Department of Ecology, Evolution, and Natural Resources


Ecology and Evolution Graduate Program Newsletter



April 2009



Previous newsletters may be found at:



Princeton-Rutgers-Penn Student Conference:

The annual P-R-P Conference was held at Penn this year. The retreat is organized by students as a forum for presenting short papers on their research and a chance to share knowledge and ideas in an informal gathering. Nine papers were presented this year, with three of those presented by Rutgers students.

·        Sharron Crane, a PhD. candidate co-advised by Tamar Barkay and John Dighton, presented a talk titled “The effect of mercury on the ectomycorrhizal community of Pinus rigida (pitch pine).”

·        Tavis Anderson, a Ph.D. candidate in Mike Sukhdeo’s lab, gave a talk titled “Parasite diversity is constrained by core/periphery structure in food web networks.”

·        Ben Baiser, a Ph.D. candidate in Julie Lockwood’s lab, presented a talk titled “Food web topology and species richness control invasions success via trophic interactions in model food webs.”


Patricia Alvarez-Loyaza, Ph.D. May 09, advisor Jim White, was invited to give a seminar on plant pathogens and endophytes in tropical ecosystems at Harvard University, Museum of Comparative Zoology in the laboratory of Dr. Naomi Pierce on April 10th, 2009.


Rebecca Jordan gave an invited seminar in the Biology Department Seminar Series at Fairleigh Dickinson University on March 26. The presentation was titled “Sexual selection in Lake Malawi cichlids.”


Kirsten Schwarz, a PhD candidate co-advised by Steward Pickett and Rick Lathrop and Richard Pouyat (PhD 1992), gave an invited talk titled "The Spatial Distribution of Lead in Urban Soils: Results from the Baltimore Ecosystem Study" to the Baltimore City Health Department on April 15th, 2009.  The audience consisted of Health Department employees, representatives from other state agencies, and community members.



Rebecca Jordan and Ravit Golan Duncan report the following publication:

Jordan, R. and R.Golan Duncan. 2009. Student teachers' images of science in ecology and genetics. Journal of Biological Education 43:62-70.


Jean Deo, a Ph.D student in Peter Morin's and Rick Ostfeld's labs, published an article in the New York-New Jersey Trail Conference newsletter TrailWalkers. The title is “Nature's Teacher: The Ovenbird.” See page seven of <>.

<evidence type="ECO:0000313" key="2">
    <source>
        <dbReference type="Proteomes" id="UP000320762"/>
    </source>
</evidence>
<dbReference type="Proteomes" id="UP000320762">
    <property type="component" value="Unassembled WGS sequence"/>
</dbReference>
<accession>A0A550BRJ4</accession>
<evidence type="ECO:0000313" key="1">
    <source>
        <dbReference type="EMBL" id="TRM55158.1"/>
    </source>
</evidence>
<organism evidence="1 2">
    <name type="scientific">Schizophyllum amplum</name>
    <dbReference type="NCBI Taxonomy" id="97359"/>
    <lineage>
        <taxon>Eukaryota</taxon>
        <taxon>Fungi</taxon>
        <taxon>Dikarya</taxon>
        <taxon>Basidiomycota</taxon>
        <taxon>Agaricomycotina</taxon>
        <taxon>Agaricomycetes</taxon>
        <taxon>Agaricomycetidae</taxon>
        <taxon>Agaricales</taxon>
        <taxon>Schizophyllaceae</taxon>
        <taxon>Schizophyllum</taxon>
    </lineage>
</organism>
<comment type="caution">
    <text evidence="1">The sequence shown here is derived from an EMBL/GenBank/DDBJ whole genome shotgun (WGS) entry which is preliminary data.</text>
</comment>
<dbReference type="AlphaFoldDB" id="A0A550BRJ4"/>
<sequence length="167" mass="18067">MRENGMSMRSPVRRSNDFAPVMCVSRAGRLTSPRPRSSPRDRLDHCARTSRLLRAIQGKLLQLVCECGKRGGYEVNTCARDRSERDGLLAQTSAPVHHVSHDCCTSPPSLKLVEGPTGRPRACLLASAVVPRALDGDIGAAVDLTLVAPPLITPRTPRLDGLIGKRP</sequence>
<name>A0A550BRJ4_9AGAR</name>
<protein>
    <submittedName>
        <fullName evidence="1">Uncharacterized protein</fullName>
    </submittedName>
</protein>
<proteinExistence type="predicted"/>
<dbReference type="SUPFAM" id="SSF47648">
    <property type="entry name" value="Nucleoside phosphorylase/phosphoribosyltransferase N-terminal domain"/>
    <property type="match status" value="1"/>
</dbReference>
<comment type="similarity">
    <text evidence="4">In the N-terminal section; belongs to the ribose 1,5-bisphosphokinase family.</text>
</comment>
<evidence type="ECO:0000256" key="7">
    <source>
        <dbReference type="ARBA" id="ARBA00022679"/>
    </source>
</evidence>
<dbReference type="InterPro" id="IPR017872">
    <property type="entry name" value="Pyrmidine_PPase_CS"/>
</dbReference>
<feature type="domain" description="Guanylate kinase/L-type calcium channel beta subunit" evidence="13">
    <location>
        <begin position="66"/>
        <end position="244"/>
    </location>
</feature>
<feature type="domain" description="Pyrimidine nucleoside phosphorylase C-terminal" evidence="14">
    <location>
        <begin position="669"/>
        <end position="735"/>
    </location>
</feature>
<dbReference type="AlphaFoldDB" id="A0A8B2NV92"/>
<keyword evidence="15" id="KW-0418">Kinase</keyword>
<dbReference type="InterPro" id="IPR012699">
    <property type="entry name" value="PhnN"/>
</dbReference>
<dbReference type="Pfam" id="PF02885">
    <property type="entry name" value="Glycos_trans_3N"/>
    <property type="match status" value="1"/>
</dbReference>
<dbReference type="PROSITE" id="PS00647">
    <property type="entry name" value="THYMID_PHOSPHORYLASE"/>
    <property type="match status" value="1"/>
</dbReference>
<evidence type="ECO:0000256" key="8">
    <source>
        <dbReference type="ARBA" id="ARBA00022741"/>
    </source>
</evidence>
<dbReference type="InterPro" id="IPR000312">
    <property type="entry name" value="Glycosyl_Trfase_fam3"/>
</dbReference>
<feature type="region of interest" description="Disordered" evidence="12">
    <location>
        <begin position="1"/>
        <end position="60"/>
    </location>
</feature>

Jack Siegrist, a Ph.D. student, in the Morin lab, reports the following publication:

Meghann A, Clark, Jack Siegrist, and Paul A Keddy. 2008 Patterns of frequency in species-rich vegetation in pine savannas: Effects of soil moisture and scale. Ecoscience 15(4) 529-535.


     Faculty Achievements and Activities:

Joanna Burger participated in a week-long series of workshops on Environmental Health and Ecological Risk Assessment at Chulalongkorn University in Bangkok, Thailand.  The workshops, organized by Mark Robson, included Joanna giving lectures on general principles and specific problems in ecological risk as well as formal and informal meetings with graduate students. The workshops are sponsored under the International Training and Research in Environmental and Occupational Health program of the National Institute of Health's Fogarty Foundation for international capacity building.  The trip also included field work to assess the potential for collaborative research on pesticide and other chemical exposure (including from fish consumption).


David Ehrenfeld has agreed to serve on the editorial board of Koedoe. Koedoe is conservation science and management journal published by the South African National Parks since 1958. David’s appointment to the board is for three years.


The American Society of Landscape Architects (ASLA) has chosen Steven Handel for the 2009 National Award of Honor for Research. The award is for the Handel lab's published scientific research over the past few years, under the heading, "Ecological Restoration Processes to Enhance Urban Landscape Design." This work underlies all the planning and concepts that Steven does on sites, developing the structure and dynamic aspects of the new habitats to complement the beautiful work of the Landscape Architects. The award will be presented at the next ASLA national meeting, in Chicago in September  2009.


Rebecca Jordan, Dr. Ron Coleman and David Mellor, a Ph.D candidate in Rebecca’s lab, gave an in-service teaching workshop at the Darwin200 Celebration on March 30. The workshop was titled “Using case study to teach Darwin's ideas about parental care”.


Rick Lathrop reports the following activities of the Rutgers Center for Remote Sensing and Spatial Analysis (CRSSA):